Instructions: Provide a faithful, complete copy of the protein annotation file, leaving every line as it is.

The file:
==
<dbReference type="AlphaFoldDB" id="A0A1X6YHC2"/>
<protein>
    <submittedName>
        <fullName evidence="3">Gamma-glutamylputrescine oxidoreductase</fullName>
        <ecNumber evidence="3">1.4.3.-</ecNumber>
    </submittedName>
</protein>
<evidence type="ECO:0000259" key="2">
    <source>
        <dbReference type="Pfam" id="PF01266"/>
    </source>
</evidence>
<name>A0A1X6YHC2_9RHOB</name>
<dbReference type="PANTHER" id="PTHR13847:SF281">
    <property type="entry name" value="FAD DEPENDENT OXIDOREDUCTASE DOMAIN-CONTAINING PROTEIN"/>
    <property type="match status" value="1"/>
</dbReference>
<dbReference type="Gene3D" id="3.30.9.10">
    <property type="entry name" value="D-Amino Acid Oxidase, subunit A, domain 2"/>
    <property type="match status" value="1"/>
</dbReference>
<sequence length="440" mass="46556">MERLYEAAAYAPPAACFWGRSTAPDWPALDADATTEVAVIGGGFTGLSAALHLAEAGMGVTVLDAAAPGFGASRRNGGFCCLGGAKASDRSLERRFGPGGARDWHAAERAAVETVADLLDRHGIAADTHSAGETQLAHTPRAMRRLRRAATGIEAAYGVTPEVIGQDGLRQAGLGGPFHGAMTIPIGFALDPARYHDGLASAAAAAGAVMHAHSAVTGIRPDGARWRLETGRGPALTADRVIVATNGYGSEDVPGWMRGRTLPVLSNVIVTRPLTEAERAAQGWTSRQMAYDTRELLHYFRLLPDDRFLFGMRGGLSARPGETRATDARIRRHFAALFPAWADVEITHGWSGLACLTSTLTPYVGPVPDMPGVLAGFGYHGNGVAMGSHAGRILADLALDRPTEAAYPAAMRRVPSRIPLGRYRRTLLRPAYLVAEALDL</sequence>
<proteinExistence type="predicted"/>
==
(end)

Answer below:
<dbReference type="AlphaFoldDB" id="A0A1X6YHC2"/>
<protein>
    <submittedName>
        <fullName evidence="3">Gamma-glutamylputrescine oxidoreductase</fullName>
        <ecNumber evidence="3">1.4.3.-</ecNumber>
    </submittedName>
</protein>
<evidence type="ECO:0000259" key="2">
    <source>
        <dbReference type="Pfam" id="PF01266"/>
    </source>
</evidence>
<name>A0A1X6YHC2_9RHOB</name>
<dbReference type="PANTHER" id="PTHR13847:SF281">
    <property type="entry name" value="FAD DEPENDENT OXIDOREDUCTASE DOMAIN-CONTAINING PROTEIN"/>
    <property type="match status" value="1"/>
</dbReference>
<dbReference type="Gene3D" id="3.30.9.10">
    <property type="entry name" value="D-Amino Acid Oxidase, subunit A, domain 2"/>
    <property type="match status" value="1"/>
</dbReference>
<sequence length="440" mass="46556">MERLYEAAAYAPPAACFWGRSTAPDWPALDADATTEVAVIGGGFTGLSAALHLAEAGMGVTVLDAAAPGFGASRRNGGFCCLGGAKASDRSLERRFGPGGARDWHAAERAAVETVADLLDRHGIAADTHSAGETQLAHTPRAMRRLRRAATGIEAAYGVTPEVIGQDGLRQAGLGGPFHGAMTIPIGFALDPARYHDGLASAAAAAGAVMHAHSAVTGIRPDGARWRLETGRGPALTADRVIVATNGYGSEDVPGWMRGRTLPVLSNVIVTRPLTEAERAAQGWTSRQMAYDTRELLHYFRLLPDDRFLFGMRGGLSARPGETRATDARIRRHFAALFPAWADVEITHGWSGLACLTSTLTPYVGPVPDMPGVLAGFGYHGNGVAMGSHAGRILADLALDRPTEAAYPAAMRRVPSRIPLGRYRRTLLRPAYLVAEALDL</sequence>
<proteinExistence type="predicted"/>